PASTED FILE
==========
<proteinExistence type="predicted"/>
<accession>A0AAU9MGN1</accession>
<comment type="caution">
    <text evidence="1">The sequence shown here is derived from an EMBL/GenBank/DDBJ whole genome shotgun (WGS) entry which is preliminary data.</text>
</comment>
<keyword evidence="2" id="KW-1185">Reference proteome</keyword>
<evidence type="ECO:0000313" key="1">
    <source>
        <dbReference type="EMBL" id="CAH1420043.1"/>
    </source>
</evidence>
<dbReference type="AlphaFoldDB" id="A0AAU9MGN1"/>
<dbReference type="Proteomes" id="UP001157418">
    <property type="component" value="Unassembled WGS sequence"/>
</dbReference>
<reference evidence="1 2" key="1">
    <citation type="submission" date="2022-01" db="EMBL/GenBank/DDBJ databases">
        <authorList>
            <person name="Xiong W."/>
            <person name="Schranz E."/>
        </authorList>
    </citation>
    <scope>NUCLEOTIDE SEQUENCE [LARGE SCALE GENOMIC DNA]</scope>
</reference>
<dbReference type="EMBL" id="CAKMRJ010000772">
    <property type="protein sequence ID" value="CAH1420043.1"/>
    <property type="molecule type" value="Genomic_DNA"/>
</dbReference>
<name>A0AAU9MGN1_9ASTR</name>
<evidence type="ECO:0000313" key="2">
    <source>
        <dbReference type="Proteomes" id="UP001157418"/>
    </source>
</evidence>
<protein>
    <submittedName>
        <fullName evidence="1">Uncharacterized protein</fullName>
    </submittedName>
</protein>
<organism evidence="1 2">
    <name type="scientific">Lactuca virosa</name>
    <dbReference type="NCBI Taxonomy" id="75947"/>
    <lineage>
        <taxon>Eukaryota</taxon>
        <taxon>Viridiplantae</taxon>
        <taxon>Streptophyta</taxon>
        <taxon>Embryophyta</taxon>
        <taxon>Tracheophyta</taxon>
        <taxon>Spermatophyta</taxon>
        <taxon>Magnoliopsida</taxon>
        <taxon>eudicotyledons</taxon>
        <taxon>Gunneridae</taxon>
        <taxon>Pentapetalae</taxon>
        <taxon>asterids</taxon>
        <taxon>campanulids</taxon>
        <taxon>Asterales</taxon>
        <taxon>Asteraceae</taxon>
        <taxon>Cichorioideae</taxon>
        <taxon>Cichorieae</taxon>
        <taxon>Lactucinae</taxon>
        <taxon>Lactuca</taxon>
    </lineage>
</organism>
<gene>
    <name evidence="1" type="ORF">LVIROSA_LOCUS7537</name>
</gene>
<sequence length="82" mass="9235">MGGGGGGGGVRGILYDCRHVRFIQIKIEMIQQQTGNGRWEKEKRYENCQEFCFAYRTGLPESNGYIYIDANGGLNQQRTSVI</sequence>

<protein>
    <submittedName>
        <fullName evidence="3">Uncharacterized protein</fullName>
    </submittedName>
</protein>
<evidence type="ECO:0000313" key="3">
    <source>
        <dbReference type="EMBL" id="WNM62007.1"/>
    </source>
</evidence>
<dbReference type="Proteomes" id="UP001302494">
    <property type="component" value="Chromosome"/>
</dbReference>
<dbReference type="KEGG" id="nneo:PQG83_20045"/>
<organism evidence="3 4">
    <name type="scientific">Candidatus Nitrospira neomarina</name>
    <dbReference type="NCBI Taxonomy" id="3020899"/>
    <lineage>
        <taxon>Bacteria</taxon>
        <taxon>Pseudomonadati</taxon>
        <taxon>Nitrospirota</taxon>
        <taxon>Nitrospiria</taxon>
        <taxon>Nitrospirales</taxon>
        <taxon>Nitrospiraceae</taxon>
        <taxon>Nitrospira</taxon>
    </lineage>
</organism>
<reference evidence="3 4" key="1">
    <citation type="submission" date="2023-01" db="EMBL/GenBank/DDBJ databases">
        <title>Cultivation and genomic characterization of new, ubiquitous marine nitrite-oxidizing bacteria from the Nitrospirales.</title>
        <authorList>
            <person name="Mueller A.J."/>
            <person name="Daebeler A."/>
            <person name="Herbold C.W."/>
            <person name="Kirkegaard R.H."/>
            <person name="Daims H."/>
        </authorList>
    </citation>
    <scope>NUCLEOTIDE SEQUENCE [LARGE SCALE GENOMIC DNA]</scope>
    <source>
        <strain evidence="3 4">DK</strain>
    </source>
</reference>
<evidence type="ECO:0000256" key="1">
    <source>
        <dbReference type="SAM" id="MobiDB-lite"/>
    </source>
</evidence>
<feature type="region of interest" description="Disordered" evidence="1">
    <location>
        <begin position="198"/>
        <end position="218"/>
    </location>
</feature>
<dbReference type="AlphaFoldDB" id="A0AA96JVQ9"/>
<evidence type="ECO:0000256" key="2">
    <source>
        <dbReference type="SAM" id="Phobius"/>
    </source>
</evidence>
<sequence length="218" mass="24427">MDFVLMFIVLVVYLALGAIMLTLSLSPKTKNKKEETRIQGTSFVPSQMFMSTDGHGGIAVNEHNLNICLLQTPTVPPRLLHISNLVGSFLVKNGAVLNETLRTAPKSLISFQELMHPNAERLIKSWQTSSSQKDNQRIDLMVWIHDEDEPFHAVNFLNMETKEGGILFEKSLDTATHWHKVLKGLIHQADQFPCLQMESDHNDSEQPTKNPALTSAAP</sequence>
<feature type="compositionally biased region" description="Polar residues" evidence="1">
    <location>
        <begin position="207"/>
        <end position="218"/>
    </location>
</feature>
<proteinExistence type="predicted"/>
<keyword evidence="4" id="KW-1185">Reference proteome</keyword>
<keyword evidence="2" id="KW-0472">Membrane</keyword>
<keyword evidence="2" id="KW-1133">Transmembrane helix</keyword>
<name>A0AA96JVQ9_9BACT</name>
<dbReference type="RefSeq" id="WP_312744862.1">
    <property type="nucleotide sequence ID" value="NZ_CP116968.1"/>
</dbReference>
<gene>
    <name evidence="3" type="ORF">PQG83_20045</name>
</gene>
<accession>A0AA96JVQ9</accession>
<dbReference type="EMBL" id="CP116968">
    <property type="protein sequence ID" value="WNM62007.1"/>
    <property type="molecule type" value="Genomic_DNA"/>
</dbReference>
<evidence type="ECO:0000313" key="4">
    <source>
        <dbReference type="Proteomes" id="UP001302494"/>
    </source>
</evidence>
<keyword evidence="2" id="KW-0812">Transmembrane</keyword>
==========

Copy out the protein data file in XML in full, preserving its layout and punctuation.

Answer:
<proteinExistence type="predicted"/>
<accession>A0AAU9MGN1</accession>
<comment type="caution">
    <text evidence="1">The sequence shown here is derived from an EMBL/GenBank/DDBJ whole genome shotgun (WGS) entry which is preliminary data.</text>
</comment>
<keyword evidence="2" id="KW-1185">Reference proteome</keyword>
<evidence type="ECO:0000313" key="1">
    <source>
        <dbReference type="EMBL" id="CAH1420043.1"/>
    </source>
</evidence>
<dbReference type="AlphaFoldDB" id="A0AAU9MGN1"/>
<dbReference type="Proteomes" id="UP001157418">
    <property type="component" value="Unassembled WGS sequence"/>
</dbReference>
<reference evidence="1 2" key="1">
    <citation type="submission" date="2022-01" db="EMBL/GenBank/DDBJ databases">
        <authorList>
            <person name="Xiong W."/>
            <person name="Schranz E."/>
        </authorList>
    </citation>
    <scope>NUCLEOTIDE SEQUENCE [LARGE SCALE GENOMIC DNA]</scope>
</reference>
<dbReference type="EMBL" id="CAKMRJ010000772">
    <property type="protein sequence ID" value="CAH1420043.1"/>
    <property type="molecule type" value="Genomic_DNA"/>
</dbReference>
<name>A0AAU9MGN1_9ASTR</name>
<evidence type="ECO:0000313" key="2">
    <source>
        <dbReference type="Proteomes" id="UP001157418"/>
    </source>
</evidence>
<protein>
    <submittedName>
        <fullName evidence="1">Uncharacterized protein</fullName>
    </submittedName>
</protein>
<organism evidence="1 2">
    <name type="scientific">Lactuca virosa</name>
    <dbReference type="NCBI Taxonomy" id="75947"/>
    <lineage>
        <taxon>Eukaryota</taxon>
        <taxon>Viridiplantae</taxon>
        <taxon>Streptophyta</taxon>
        <taxon>Embryophyta</taxon>
        <taxon>Tracheophyta</taxon>
        <taxon>Spermatophyta</taxon>
        <taxon>Magnoliopsida</taxon>
        <taxon>eudicotyledons</taxon>
        <taxon>Gunneridae</taxon>
        <taxon>Pentapetalae</taxon>
        <taxon>asterids</taxon>
        <taxon>campanulids</taxon>
        <taxon>Asterales</taxon>
        <taxon>Asteraceae</taxon>
        <taxon>Cichorioideae</taxon>
        <taxon>Cichorieae</taxon>
        <taxon>Lactucinae</taxon>
        <taxon>Lactuca</taxon>
    </lineage>
</organism>
<gene>
    <name evidence="1" type="ORF">LVIROSA_LOCUS7537</name>
</gene>
<sequence length="82" mass="9235">MGGGGGGGGVRGILYDCRHVRFIQIKIEMIQQQTGNGRWEKEKRYENCQEFCFAYRTGLPESNGYIYIDANGGLNQQRTSVI</sequence>

<protein>
    <submittedName>
        <fullName evidence="3">Uncharacterized protein</fullName>
    </submittedName>
</protein>
<evidence type="ECO:0000313" key="3">
    <source>
        <dbReference type="EMBL" id="WNM62007.1"/>
    </source>
</evidence>
<dbReference type="Proteomes" id="UP001302494">
    <property type="component" value="Chromosome"/>
</dbReference>
<dbReference type="KEGG" id="nneo:PQG83_20045"/>
<organism evidence="3 4">
    <name type="scientific">Candidatus Nitrospira neomarina</name>
    <dbReference type="NCBI Taxonomy" id="3020899"/>
    <lineage>
        <taxon>Bacteria</taxon>
        <taxon>Pseudomonadati</taxon>
        <taxon>Nitrospirota</taxon>
        <taxon>Nitrospiria</taxon>
        <taxon>Nitrospirales</taxon>
        <taxon>Nitrospiraceae</taxon>
        <taxon>Nitrospira</taxon>
    </lineage>
</organism>
<reference evidence="3 4" key="1">
    <citation type="submission" date="2023-01" db="EMBL/GenBank/DDBJ databases">
        <title>Cultivation and genomic characterization of new, ubiquitous marine nitrite-oxidizing bacteria from the Nitrospirales.</title>
        <authorList>
            <person name="Mueller A.J."/>
            <person name="Daebeler A."/>
            <person name="Herbold C.W."/>
            <person name="Kirkegaard R.H."/>
            <person name="Daims H."/>
        </authorList>
    </citation>
    <scope>NUCLEOTIDE SEQUENCE [LARGE SCALE GENOMIC DNA]</scope>
    <source>
        <strain evidence="3 4">DK</strain>
    </source>
</reference>
<evidence type="ECO:0000256" key="1">
    <source>
        <dbReference type="SAM" id="MobiDB-lite"/>
    </source>
</evidence>
<feature type="region of interest" description="Disordered" evidence="1">
    <location>
        <begin position="198"/>
        <end position="218"/>
    </location>
</feature>
<dbReference type="AlphaFoldDB" id="A0AA96JVQ9"/>
<evidence type="ECO:0000256" key="2">
    <source>
        <dbReference type="SAM" id="Phobius"/>
    </source>
</evidence>
<sequence length="218" mass="24427">MDFVLMFIVLVVYLALGAIMLTLSLSPKTKNKKEETRIQGTSFVPSQMFMSTDGHGGIAVNEHNLNICLLQTPTVPPRLLHISNLVGSFLVKNGAVLNETLRTAPKSLISFQELMHPNAERLIKSWQTSSSQKDNQRIDLMVWIHDEDEPFHAVNFLNMETKEGGILFEKSLDTATHWHKVLKGLIHQADQFPCLQMESDHNDSEQPTKNPALTSAAP</sequence>
<feature type="compositionally biased region" description="Polar residues" evidence="1">
    <location>
        <begin position="207"/>
        <end position="218"/>
    </location>
</feature>
<proteinExistence type="predicted"/>
<keyword evidence="4" id="KW-1185">Reference proteome</keyword>
<keyword evidence="2" id="KW-0472">Membrane</keyword>
<keyword evidence="2" id="KW-1133">Transmembrane helix</keyword>
<name>A0AA96JVQ9_9BACT</name>
<dbReference type="RefSeq" id="WP_312744862.1">
    <property type="nucleotide sequence ID" value="NZ_CP116968.1"/>
</dbReference>
<gene>
    <name evidence="3" type="ORF">PQG83_20045</name>
</gene>
<accession>A0AA96JVQ9</accession>
<dbReference type="EMBL" id="CP116968">
    <property type="protein sequence ID" value="WNM62007.1"/>
    <property type="molecule type" value="Genomic_DNA"/>
</dbReference>
<evidence type="ECO:0000313" key="4">
    <source>
        <dbReference type="Proteomes" id="UP001302494"/>
    </source>
</evidence>
<keyword evidence="2" id="KW-0812">Transmembrane</keyword>